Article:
And 3 things that didn’t disappear
Your head likely hasn’t stopped spinning in 2020.
Maybe on one or more occasions you’ve done what I’ve been tempted to do as well: bury your head in the sand because it’s just so discouraging to see what’s actually happening.
As much as it’s healthy to unplug for a day (or a week) to catch your breath, refresh your soul and tap into hope, ignoring reality isn’t a great long-term strategy.
Leaders who ignore the culture have a hard time influencing it because they no longer understand it.
Over the next few weeks, we’ll try to put 2020 into perspective and focus on priorities for 2021, all with the goal of cutting through the clutter to help you enter 2021 strong.
To help you with that, I’ve got a brand new free resource called The 2021 Church Leader Toolkit, a five-part collection of brand new videos and fresh PDFs you can use personally or for team study. It’s free, and it’s designed to help us all get a head start on 2021.
In the meantime, here are seven things that disappeared in 2020 (temporarily or perhaps for a while anyway) that are making leadership in 2021 even more tricky.
And because the news has been largely depressing, I added three things that 2020 didn’t kill. We all need to stay encouraged.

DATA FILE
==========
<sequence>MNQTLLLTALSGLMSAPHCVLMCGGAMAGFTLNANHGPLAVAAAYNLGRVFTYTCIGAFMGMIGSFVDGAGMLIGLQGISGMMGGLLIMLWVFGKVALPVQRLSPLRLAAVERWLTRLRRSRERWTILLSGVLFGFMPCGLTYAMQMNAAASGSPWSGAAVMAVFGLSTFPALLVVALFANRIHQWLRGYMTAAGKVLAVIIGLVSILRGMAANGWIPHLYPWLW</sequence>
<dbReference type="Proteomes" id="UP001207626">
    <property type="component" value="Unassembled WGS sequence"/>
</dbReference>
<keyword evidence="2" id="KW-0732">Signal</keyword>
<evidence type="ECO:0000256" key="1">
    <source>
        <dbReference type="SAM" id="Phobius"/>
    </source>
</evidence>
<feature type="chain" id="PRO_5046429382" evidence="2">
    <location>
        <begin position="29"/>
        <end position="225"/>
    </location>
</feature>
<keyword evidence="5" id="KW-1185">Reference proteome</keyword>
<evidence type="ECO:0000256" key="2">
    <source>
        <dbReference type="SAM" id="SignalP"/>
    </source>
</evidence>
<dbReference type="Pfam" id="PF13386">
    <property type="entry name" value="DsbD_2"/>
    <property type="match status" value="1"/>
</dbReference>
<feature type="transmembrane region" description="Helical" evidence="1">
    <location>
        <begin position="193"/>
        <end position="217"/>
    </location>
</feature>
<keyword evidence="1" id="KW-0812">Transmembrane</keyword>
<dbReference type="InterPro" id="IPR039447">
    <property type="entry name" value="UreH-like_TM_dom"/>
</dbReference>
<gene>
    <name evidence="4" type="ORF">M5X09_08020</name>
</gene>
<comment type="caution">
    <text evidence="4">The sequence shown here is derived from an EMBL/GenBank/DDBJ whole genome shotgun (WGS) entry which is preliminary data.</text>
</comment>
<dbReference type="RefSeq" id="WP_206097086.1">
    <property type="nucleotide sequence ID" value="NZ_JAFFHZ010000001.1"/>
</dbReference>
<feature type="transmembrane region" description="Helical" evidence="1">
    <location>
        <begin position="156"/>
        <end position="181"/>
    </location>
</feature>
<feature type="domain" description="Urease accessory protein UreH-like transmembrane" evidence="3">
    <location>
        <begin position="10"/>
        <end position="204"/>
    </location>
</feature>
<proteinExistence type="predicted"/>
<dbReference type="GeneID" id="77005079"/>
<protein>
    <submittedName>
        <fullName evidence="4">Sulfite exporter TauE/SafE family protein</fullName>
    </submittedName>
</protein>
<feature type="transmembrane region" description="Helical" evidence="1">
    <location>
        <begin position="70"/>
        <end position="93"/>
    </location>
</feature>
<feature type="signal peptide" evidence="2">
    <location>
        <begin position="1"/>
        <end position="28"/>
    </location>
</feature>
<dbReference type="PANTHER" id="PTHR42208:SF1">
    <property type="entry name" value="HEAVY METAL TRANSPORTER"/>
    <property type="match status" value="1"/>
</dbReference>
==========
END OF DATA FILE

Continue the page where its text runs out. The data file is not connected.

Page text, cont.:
So what disappeared in 2020, making leadership that much harder? Here are seven things.
2020 ended any dreams of achieving consensus in leadership.
No one can seem to agree on anything anymore. The hate we seem to have for each other has reached crisis levels.
While I miss civility, leading by consensus was a tough goal at the best of times.
The problem with consensus is that consensus kills courage.
Very few good, innovative ideas gain consensus before a leader acts. Instead, consensus emerges after you act, provided the decision was a good one.
Regardless, if you’re hoping to find consensus on your ideas before you lead, at this point you’ll wait forever.
2. The Returns You Get From Incremental Change
Many churches and organizations relied on incremental change to get them from year to year.
In a good year, a few changes here and there might result in 2% to 5% growth, or at least stave off decline or minimize it.